How to get rid of wasps this summer
The sunny weather continues but while we’re all enjoying the heatwave, so too are the UK’s wasp population. We don't have anything against these pollinators and they're an important part of the ecosystem, but a wasps nest in your home or garden is bad news.
July 19, 2018
Hot weather, warm evenings, picnics outside and al-fresco dining – the perfect conditions for one of the most annoying pests in the UK to thrive – the dreaded wasp.
The current heatwave is perfect for the black and yellow insects as it provides better breeding conditions. As such you may be encountering more wasps than usual at the moment, particularly if you’re spending lots of time in your garden. If you’re seeing considerable numbers of wasps in your home or garden, however, it could be that you have a nest.
Wasp nests can be home to thousands of the creatures, and disrupting one can be very dangerous. Wasps are aggressive and can, and do, sting repeatedly.
So what steps should you take?
Get a professional in
The quickest and most effective way of treating a wasps nest is to get someone in to deal with it. Try to get the nest removed as soon as you spot it, or spot lots of wasps returning to a particular spot in your brickwork or roof.
One option is your local authority pest control. Prices will vary depending on where about in the country you are. In the North West you will pay around £62 for a single treatment, in South London you’ll be looking at between £80 and £105. Bear in mind, however, councils are likely to have a delay at this time of year so you may be waiting a while.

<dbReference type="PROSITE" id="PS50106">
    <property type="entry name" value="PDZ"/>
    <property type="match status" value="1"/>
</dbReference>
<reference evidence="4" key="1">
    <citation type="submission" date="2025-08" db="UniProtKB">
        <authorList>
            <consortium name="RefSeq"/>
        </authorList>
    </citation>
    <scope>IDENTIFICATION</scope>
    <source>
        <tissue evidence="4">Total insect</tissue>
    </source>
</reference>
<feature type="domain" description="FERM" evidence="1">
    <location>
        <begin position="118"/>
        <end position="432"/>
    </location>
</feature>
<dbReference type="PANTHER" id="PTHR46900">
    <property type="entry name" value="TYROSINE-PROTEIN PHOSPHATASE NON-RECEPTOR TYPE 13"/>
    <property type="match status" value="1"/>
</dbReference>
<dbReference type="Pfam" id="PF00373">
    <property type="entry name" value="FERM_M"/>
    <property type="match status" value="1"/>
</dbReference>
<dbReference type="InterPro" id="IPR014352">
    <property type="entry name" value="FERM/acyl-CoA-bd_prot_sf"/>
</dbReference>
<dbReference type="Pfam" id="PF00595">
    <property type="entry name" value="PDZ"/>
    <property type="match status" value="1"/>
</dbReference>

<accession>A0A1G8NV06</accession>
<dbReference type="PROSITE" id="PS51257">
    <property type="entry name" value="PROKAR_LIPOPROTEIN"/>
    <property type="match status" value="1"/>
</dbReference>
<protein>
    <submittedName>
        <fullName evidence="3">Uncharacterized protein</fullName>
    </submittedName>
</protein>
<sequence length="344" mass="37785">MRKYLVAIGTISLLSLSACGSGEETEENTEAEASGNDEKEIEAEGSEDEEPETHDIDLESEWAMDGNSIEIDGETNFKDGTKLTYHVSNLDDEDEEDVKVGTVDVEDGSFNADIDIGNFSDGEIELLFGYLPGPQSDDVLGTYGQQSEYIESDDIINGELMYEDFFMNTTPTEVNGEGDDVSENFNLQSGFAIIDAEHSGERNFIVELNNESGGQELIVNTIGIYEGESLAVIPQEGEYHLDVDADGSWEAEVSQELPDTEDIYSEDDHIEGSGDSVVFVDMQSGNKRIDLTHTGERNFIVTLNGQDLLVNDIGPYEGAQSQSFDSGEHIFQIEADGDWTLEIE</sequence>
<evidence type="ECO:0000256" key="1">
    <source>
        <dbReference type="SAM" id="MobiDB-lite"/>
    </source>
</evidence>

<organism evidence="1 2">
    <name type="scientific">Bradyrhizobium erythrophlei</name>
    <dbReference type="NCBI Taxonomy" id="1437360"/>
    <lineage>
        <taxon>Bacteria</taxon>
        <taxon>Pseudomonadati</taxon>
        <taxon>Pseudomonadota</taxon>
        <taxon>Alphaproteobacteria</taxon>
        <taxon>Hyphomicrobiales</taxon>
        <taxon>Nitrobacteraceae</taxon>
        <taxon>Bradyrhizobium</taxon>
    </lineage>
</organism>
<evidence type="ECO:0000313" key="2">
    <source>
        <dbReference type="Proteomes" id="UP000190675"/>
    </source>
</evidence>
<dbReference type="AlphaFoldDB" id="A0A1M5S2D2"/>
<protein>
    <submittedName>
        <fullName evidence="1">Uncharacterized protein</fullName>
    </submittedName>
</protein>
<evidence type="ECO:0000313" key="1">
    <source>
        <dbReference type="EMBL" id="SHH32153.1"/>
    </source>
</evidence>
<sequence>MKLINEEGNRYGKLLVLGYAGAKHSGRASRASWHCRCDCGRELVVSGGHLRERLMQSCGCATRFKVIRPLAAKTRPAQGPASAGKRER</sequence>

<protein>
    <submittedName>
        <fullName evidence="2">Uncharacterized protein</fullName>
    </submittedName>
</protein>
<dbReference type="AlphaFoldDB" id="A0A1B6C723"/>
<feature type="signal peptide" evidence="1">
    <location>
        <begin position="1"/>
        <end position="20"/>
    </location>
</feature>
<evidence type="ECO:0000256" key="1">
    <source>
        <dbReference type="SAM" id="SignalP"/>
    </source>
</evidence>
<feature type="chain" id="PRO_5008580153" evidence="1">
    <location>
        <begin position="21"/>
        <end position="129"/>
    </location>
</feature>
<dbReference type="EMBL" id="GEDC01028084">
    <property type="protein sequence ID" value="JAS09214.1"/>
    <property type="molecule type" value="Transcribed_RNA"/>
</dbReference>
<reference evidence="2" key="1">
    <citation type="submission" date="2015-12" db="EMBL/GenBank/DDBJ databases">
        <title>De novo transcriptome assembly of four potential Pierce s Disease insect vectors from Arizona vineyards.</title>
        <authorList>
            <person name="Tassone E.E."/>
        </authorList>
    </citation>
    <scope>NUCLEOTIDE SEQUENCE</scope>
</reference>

If you don’t want to wait, look for flyers through the door and recommendations online and from neighbours. Ideally, the first you choose should give you a guarantee to come back for free if wasps return this summer. Private firms can charge anywhere from £35 to upwards of £100.
Do it yourself
You may choose to treat the next yourself. There are plenty of spray, foams, and powders available that can be used to kill the wasps.
Apparently, one all-natural solution can be made using one part peppermint oil with four parts water. The solution is said to kill off eggs and larvae and be so unpleasant for wasps they’ll leave their nest for good.
Needless to say, if you are allergic to wasp stings (known as a venom allergy) you should not be dealing with wasps nests!
What about the nest itself?
Leaving the nest where it is is an option but you must make sure all of the wasps have left.
Once the nest is empty, if it has been treated professionally with insecticides, the poison will remain in the nest for months. That means if other wasps decide to raid the nest they too will succumb to the insecticides. This also means, however, that you should not touch the nest either.
If you’ve used a natural solution and all of the wasps have left the nest it should be safe to touch. You can remove it quite easily and place in a bin bag.
If a wasps nest is in your garden or hard to reach you could leave it there once treated. The papery material should break down. But be aware they can cause damage to your home if, for example, they are against wood or plasterboard and become damp, in which case, best to have them removed.
Keep them away
Easier said than done, but the best thing you can do is keep an eye on your home and garden. If you see nest building activity in the form of wasps coming and going to one spot, act quickly